Isaac Asimov’s Three Laws of Robotics (“Runaround,” 1942):

1) A robot may not injure a human being or, through inaction, allow a human being to come to harm.

2) A robot must obey the orders given to it by human beings, except where such orders would conflict with the First Law.

3) A robot must protect its own existence as long as such protection does not conflict with the First or Second Laws.

Jacob Evelyn’s One Law of Robotics (2012):

1) Robots are really, really cool.

Welcome to The Future. Robots are everywhere, from your toaster to your made-in-Japan puppy, and life is good. With the robotics of The Future, humans never have to worry about the stresses of the modern world, like cooking dinner every night, negotiating rush-hour traffic and making love to your spouse. Let robots do these things for you!

Let’s look at some robots we have today, starting with the Roomba. The Roomba, if you’ve been living under a rock since 2002 (or under a piece of furniture in a Roomba-less household), is the king of modern robotic invention, and quite possibly the pinnacle of all human innovation. It’s a robot that vacuums. Of all household chores, robots nabbed the fun one. Vacuuming lets you suck up dust bunnies with a magic cleaning tube, while drowning out the sound of your downstairs neighbor learning to play the trombone (or making out with a Wookiee … who can tell the difference?). Rest assured, Roombas of The Future will have expanded their capabilities to other “tedious” jobs like eating the last cookie on the platter that everyone’s too self-conscious to take. You can still have fun doing laundry at home while your Roomba takes that vacation you always wanted (but never had time for), or goes out to that new restaurant with your boyfriend of three years.

Didn’t think robots could get that personal? Think again. Already the company TrueCompanion has created what it calls “the world’s first sex robot,” cleverly named Roxxxy. Designed by a Bell Labs artificial intelligence researcher, Roxxxy has everything you could ever want in a spouse: the ability to converse about one of several preprogrammed topics related to your interests (like football, or $3000 sex robots), five preset personalities designed for would-be Roxxxy enthusiasts— “Young Yoko” (pedophiles?) or “Frigid Farrah” (date rapists?) —and best of all, an off switch. If you’re on the market for a partner who listens to you, a partner who can be as calm or as playful as you wish, who has vibrating genitals and smells like a rubber factory and doesn’t move her lips when she talks, you’re in luck!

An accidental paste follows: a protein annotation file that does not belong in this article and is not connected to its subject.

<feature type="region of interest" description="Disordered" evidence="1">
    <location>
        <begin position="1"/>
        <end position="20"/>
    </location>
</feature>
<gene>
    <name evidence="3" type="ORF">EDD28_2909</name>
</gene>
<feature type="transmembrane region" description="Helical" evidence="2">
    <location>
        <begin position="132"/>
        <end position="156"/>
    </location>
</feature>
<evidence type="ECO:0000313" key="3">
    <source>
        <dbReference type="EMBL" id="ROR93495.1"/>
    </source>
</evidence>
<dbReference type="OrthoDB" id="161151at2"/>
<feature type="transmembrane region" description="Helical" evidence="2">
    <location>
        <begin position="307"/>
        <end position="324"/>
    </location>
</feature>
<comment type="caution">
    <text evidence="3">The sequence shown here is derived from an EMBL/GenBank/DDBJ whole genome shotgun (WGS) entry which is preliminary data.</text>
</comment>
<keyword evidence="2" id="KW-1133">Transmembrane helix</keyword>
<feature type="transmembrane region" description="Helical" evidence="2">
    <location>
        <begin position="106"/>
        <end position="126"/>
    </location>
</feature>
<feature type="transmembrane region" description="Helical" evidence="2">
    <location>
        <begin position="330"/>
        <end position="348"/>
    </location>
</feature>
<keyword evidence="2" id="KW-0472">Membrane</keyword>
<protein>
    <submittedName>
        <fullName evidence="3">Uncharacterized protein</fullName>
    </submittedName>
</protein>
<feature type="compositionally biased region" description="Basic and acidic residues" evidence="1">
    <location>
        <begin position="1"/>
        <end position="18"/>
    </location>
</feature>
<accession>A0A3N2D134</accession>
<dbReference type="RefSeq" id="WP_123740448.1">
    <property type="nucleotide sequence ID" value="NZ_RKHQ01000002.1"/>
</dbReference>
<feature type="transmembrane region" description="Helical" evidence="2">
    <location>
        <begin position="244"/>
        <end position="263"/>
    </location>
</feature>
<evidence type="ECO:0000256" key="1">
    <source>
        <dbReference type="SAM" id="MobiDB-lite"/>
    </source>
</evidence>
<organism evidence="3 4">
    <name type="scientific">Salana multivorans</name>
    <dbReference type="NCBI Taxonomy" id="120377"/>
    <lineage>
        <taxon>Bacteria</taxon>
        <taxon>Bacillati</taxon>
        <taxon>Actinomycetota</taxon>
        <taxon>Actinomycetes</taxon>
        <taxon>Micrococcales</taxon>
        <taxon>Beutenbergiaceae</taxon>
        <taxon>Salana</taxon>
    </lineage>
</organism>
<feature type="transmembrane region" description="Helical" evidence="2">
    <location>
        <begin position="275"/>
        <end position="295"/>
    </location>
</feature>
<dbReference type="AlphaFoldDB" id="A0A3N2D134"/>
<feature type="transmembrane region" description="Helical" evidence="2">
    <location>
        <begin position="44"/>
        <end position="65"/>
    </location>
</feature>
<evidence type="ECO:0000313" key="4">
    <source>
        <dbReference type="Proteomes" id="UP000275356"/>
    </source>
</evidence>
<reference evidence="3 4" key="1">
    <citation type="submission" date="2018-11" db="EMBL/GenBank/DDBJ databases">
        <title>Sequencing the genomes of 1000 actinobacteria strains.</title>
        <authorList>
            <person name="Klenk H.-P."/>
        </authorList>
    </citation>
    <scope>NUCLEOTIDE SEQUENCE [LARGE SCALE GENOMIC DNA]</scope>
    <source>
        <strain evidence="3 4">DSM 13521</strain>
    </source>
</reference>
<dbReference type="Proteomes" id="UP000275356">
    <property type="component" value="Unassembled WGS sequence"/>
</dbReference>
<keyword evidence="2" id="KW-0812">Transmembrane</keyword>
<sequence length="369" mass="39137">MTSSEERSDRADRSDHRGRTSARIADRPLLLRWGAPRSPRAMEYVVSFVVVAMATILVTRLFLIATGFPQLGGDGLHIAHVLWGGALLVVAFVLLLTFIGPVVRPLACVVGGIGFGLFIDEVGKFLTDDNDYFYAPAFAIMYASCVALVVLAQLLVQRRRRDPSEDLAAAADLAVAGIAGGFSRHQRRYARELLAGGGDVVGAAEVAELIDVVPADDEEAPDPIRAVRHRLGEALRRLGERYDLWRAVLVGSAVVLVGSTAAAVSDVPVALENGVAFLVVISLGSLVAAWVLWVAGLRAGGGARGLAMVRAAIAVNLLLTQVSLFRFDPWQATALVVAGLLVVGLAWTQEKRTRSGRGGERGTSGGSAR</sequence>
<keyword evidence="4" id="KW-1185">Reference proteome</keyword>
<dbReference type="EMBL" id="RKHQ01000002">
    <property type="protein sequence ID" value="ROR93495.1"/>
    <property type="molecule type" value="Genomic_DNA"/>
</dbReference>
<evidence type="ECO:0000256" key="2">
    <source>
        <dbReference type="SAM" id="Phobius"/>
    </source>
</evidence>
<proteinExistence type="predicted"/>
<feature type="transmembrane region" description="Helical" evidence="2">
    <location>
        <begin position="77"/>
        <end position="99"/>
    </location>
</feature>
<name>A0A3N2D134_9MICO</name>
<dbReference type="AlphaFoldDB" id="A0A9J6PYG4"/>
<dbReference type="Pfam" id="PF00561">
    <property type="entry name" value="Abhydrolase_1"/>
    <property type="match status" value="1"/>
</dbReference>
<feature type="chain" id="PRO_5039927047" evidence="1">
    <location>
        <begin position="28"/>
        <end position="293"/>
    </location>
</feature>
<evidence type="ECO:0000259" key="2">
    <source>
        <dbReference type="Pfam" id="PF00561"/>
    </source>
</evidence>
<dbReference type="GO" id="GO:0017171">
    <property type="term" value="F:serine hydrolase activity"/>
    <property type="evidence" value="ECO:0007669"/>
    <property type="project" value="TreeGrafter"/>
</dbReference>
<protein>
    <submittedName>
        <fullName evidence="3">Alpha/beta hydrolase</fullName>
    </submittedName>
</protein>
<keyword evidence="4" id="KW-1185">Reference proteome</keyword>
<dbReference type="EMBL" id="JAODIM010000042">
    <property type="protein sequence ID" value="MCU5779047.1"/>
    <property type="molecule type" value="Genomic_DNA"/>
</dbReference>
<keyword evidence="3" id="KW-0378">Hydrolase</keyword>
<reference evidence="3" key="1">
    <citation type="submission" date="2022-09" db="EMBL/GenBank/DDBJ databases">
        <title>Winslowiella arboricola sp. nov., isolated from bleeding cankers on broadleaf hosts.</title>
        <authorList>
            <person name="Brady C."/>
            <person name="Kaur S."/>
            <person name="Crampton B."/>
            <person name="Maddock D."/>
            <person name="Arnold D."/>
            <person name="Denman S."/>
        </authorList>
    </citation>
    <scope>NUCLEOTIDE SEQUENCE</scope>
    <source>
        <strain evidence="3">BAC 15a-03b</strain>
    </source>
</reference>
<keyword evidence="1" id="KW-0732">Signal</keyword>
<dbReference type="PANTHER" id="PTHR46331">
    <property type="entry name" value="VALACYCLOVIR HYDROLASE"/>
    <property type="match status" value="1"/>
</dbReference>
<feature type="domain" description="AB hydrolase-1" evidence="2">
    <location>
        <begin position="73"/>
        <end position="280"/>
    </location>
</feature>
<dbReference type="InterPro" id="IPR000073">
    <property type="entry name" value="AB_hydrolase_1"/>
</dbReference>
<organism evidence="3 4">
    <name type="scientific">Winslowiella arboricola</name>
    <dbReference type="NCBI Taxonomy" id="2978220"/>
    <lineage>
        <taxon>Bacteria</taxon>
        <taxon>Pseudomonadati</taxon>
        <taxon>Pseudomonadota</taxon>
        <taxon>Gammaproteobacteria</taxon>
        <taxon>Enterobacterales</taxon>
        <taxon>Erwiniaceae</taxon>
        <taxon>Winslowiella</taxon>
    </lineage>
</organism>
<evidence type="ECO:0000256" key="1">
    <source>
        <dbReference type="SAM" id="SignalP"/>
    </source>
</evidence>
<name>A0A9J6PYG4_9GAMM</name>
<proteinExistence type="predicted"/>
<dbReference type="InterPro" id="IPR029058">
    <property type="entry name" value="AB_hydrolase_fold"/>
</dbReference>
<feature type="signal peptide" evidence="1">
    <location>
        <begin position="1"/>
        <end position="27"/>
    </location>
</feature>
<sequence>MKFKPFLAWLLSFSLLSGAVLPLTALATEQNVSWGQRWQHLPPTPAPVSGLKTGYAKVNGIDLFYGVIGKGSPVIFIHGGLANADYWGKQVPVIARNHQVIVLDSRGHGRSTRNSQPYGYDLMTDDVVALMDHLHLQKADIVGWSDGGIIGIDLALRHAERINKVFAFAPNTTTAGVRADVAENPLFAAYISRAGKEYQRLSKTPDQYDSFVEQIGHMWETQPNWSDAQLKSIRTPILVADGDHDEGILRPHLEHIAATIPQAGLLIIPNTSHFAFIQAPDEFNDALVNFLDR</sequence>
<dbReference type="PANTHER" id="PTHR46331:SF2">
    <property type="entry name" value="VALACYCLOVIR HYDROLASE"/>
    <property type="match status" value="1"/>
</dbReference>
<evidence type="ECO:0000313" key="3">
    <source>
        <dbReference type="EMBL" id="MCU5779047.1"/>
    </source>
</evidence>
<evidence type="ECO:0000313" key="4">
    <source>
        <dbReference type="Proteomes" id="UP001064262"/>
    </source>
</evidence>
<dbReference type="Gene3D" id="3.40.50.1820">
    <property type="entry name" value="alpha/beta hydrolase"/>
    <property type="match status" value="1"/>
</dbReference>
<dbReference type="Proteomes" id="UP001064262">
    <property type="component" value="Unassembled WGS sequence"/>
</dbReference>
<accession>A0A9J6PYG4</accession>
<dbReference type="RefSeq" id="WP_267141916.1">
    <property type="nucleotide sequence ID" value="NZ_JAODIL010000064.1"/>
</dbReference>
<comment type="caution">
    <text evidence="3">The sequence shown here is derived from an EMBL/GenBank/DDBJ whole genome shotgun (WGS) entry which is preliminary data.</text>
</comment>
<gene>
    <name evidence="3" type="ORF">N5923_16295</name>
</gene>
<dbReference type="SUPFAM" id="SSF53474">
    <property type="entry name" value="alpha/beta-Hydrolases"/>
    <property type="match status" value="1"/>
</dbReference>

But that’s today. In The Future, technology will be much more sophisticated, and Roxxxy will be so advanced that you might confuse her for just another ordinary woman with multiple personality disorder and vibrating genitals. In fact, the hardest part of life in The Future may be distinguishing humans from incredibly lifelike robots (in order to identify whom to subjugate). Already it’s hard to tell whether that emailer is really a Nigerian prince or just a spambot (and whether or not the people who ask about it on Yahoo! Answers should be considered intelligent life at all). In The Future, it’ll be impossible. That global robot takeover we all know is coming will happen simply because we have no way of knowing who’s really human.

But it won’t all be bad. We’ll ride around in super-smart, accident-free autonomous cars (which have been around since 2005, but why rush change?). We’ll have robots make us food and tie our shoes. And maybe, in 20 years when we finally get to The Future, Siri will even acknowledge the existence of birth control.